Recently, we’ve been looking for a new dog, partly to keep our little rescue terrier company when his dog sister passes away, as she’s getting a bit long in the tooth.
We’re fans of terrier mixes for obvious reasons and rescue dogs for several reasons, but anything that looks remotely Yorkieish gets snatched up by the local Yorkie rescue groups faster than you can say “Parson Russell,” and efforts to get a dog through them have proven consistently frustrating.
So I’ve been watching PetHarbor.com, waiting for a suitable dog to appear, checking the site a few times a day for months.
 
Last night before bed, the pickings were poor as usual. Nothing but labs and pit bulls and the odd “other kind of bull” or “other kind of hunting dog in a city that never hunts” the cross between a spaniel and a demon goat or the elder cripple wonky dog in genuine need of a loving foster hospice home, but not the family pet we are looking for, a young terrier mix of any of several varieties without two feet already the the grave and the others on banana peels.
This Saturday morning I went for a ride, mowed the grass, and came in to work on the computer,  coincidentally just as the county pound was opening for the day. As I sat down with my coffee, I checked PetHarbor, and low and behold, a new little dog appeared, days since intake:0. Someone had just logged on in the last half hour and listed a little terrier mix, female, looking just like Mr. Lucky–just what we’ve been looking for. I called to confirm they were open on Saturday and hopped in the car with Kristina, who’s a tad on the high strung side and reminded me approximately 14,000 times en route that we had to hurry, that someone would snatch that little dog before we could get there.
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Japanese Ginger Dressing

I LOVE Japanese ginger dressing. It’s always been my favorite part of visiting a Hibachi restaurant, and it’s healthy and light. But over the years, attempts to find a bottled substitute have universally failed. Most are like ginger-scented vinegar. They are without exception really, really awful.

So now that I’m the family chef, I decided to make my own, and it turns out it’s really simple:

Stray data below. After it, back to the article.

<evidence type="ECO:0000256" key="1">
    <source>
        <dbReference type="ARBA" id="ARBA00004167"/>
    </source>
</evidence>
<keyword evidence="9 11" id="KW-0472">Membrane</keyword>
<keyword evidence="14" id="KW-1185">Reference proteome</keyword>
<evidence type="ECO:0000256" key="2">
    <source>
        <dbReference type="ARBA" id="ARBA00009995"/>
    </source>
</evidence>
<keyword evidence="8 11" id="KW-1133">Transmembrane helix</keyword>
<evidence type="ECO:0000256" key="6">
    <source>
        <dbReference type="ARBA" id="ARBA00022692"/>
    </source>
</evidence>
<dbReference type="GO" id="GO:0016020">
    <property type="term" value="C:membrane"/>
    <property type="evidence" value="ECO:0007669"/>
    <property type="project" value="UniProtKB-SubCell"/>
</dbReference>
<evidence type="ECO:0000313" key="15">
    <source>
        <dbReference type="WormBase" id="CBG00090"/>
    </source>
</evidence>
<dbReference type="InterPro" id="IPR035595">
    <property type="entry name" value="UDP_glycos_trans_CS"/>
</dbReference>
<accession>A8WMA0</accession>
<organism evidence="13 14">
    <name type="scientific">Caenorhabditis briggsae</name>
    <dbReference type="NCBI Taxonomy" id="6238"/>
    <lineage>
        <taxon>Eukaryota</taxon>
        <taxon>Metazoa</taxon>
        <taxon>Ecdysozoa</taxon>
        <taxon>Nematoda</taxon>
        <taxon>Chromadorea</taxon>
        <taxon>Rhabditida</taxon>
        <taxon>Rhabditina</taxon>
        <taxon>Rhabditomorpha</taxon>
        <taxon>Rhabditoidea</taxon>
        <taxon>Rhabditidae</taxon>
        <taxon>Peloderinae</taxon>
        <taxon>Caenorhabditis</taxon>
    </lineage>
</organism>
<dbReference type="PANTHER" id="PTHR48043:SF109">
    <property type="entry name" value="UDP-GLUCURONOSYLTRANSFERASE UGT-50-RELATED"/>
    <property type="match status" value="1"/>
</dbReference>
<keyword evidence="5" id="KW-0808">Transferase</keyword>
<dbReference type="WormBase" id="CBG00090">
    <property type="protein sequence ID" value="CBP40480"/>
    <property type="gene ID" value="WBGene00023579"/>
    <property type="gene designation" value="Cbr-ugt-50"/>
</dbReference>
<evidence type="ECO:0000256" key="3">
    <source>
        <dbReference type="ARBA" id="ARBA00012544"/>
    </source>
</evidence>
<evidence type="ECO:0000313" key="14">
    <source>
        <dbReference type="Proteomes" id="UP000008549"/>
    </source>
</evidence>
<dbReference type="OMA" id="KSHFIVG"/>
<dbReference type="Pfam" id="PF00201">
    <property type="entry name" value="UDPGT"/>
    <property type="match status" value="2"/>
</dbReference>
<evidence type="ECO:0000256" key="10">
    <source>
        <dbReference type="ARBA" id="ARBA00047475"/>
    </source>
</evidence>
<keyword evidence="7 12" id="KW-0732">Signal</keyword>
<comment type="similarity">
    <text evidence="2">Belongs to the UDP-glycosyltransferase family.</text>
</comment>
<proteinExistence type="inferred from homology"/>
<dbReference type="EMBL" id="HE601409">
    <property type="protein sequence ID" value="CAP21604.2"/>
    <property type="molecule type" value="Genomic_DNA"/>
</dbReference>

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Pandemic Tacos

Like a lot of families, the Hardwick household spent a good part of the 2020 pandemic lock-down re-evaluating and adjusting our lifestyle. For us, a big part of that involved food. Kristina hates to cook and I never learned how, so for most of our adult lives, we’ve eaten far too much frozen or take-out meals. That ended in 2020. I started cooking, at first to take stress off of others and make the most of the foods on hand or readily available, later for health and economy and the too-often neglected in modern life, simple sociability of the evening meal.

I bought a high-quality ceramic coated wok and a Japanese knife of Damascus steel for making stir-fry. I mastered Korean Gyeran-mari (or rolled omelette), and found a new love for ready-made Indian sauces, tofu, and a host of other light and tasty alternatives to the high-fat, high-carb working man’s diet our parents learned on the farm and bequeathed us.

We will never go back. I’ve lost 50 pounds and have developed a striking intolerance for most American convenience food. But of all our improvisations and experiments, none has been as big a hit and made as enduring an impressions as my new go-to lunch, the pandemic taco.

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One Step At A Time

New writers these days are instantly awash in all kinds of advice (some even useful) but none is better, I humbly suggest, than that you don’t have to master everything all at once. This is true of writing craft, but it’s especially true of the business side of the game, from website development to marketing.